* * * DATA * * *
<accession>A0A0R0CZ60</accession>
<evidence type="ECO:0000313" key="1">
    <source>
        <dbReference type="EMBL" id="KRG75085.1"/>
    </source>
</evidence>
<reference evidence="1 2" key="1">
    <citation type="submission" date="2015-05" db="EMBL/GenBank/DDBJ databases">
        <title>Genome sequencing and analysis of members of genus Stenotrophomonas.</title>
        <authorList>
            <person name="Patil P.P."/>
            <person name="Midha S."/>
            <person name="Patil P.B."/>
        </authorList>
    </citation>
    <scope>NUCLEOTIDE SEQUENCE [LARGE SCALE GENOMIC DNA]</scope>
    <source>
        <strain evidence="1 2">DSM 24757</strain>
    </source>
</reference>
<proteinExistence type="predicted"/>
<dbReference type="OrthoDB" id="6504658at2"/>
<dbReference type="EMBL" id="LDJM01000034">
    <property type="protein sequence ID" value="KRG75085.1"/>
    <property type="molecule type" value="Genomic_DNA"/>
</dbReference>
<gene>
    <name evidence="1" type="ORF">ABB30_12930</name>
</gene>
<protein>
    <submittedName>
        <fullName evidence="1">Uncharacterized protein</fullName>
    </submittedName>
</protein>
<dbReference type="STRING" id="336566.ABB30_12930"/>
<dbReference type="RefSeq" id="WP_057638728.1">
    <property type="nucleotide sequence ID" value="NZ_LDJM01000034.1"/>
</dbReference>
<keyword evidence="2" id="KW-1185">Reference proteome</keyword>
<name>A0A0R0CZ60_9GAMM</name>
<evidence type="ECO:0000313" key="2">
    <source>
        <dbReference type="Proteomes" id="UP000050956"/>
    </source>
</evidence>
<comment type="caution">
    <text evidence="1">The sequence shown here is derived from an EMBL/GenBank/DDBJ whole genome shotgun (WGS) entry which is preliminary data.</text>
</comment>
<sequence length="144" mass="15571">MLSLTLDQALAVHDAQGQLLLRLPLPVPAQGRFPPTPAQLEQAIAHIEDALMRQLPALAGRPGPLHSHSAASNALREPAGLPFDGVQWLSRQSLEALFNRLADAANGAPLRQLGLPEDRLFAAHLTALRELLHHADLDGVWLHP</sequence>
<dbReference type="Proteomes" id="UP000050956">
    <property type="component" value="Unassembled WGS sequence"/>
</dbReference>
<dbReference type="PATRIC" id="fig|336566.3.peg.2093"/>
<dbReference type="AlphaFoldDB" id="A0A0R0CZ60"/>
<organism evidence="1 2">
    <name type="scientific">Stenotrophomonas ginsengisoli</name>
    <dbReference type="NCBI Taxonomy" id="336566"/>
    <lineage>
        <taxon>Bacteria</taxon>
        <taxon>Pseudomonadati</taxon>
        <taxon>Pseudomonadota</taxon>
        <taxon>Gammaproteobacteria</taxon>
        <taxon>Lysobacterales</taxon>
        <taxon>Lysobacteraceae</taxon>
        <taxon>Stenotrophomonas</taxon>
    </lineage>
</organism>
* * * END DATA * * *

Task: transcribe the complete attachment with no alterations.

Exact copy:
<accession>A0A0R0CZ60</accession>
<evidence type="ECO:0000313" key="1">
    <source>
        <dbReference type="EMBL" id="KRG75085.1"/>
    </source>
</evidence>
<reference evidence="1 2" key="1">
    <citation type="submission" date="2015-05" db="EMBL/GenBank/DDBJ databases">
        <title>Genome sequencing and analysis of members of genus Stenotrophomonas.</title>
        <authorList>
            <person name="Patil P.P."/>
            <person name="Midha S."/>
            <person name="Patil P.B."/>
        </authorList>
    </citation>
    <scope>NUCLEOTIDE SEQUENCE [LARGE SCALE GENOMIC DNA]</scope>
    <source>
        <strain evidence="1 2">DSM 24757</strain>
    </source>
</reference>
<proteinExistence type="predicted"/>
<dbReference type="OrthoDB" id="6504658at2"/>
<dbReference type="EMBL" id="LDJM01000034">
    <property type="protein sequence ID" value="KRG75085.1"/>
    <property type="molecule type" value="Genomic_DNA"/>
</dbReference>
<gene>
    <name evidence="1" type="ORF">ABB30_12930</name>
</gene>
<protein>
    <submittedName>
        <fullName evidence="1">Uncharacterized protein</fullName>
    </submittedName>
</protein>
<dbReference type="STRING" id="336566.ABB30_12930"/>
<dbReference type="RefSeq" id="WP_057638728.1">
    <property type="nucleotide sequence ID" value="NZ_LDJM01000034.1"/>
</dbReference>
<keyword evidence="2" id="KW-1185">Reference proteome</keyword>
<name>A0A0R0CZ60_9GAMM</name>
<evidence type="ECO:0000313" key="2">
    <source>
        <dbReference type="Proteomes" id="UP000050956"/>
    </source>
</evidence>
<comment type="caution">
    <text evidence="1">The sequence shown here is derived from an EMBL/GenBank/DDBJ whole genome shotgun (WGS) entry which is preliminary data.</text>
</comment>
<sequence length="144" mass="15571">MLSLTLDQALAVHDAQGQLLLRLPLPVPAQGRFPPTPAQLEQAIAHIEDALMRQLPALAGRPGPLHSHSAASNALREPAGLPFDGVQWLSRQSLEALFNRLADAANGAPLRQLGLPEDRLFAAHLTALRELLHHADLDGVWLHP</sequence>
<dbReference type="Proteomes" id="UP000050956">
    <property type="component" value="Unassembled WGS sequence"/>
</dbReference>
<dbReference type="PATRIC" id="fig|336566.3.peg.2093"/>
<dbReference type="AlphaFoldDB" id="A0A0R0CZ60"/>
<organism evidence="1 2">
    <name type="scientific">Stenotrophomonas ginsengisoli</name>
    <dbReference type="NCBI Taxonomy" id="336566"/>
    <lineage>
        <taxon>Bacteria</taxon>
        <taxon>Pseudomonadati</taxon>
        <taxon>Pseudomonadota</taxon>
        <taxon>Gammaproteobacteria</taxon>
        <taxon>Lysobacterales</taxon>
        <taxon>Lysobacteraceae</taxon>
        <taxon>Stenotrophomonas</taxon>
    </lineage>
</organism>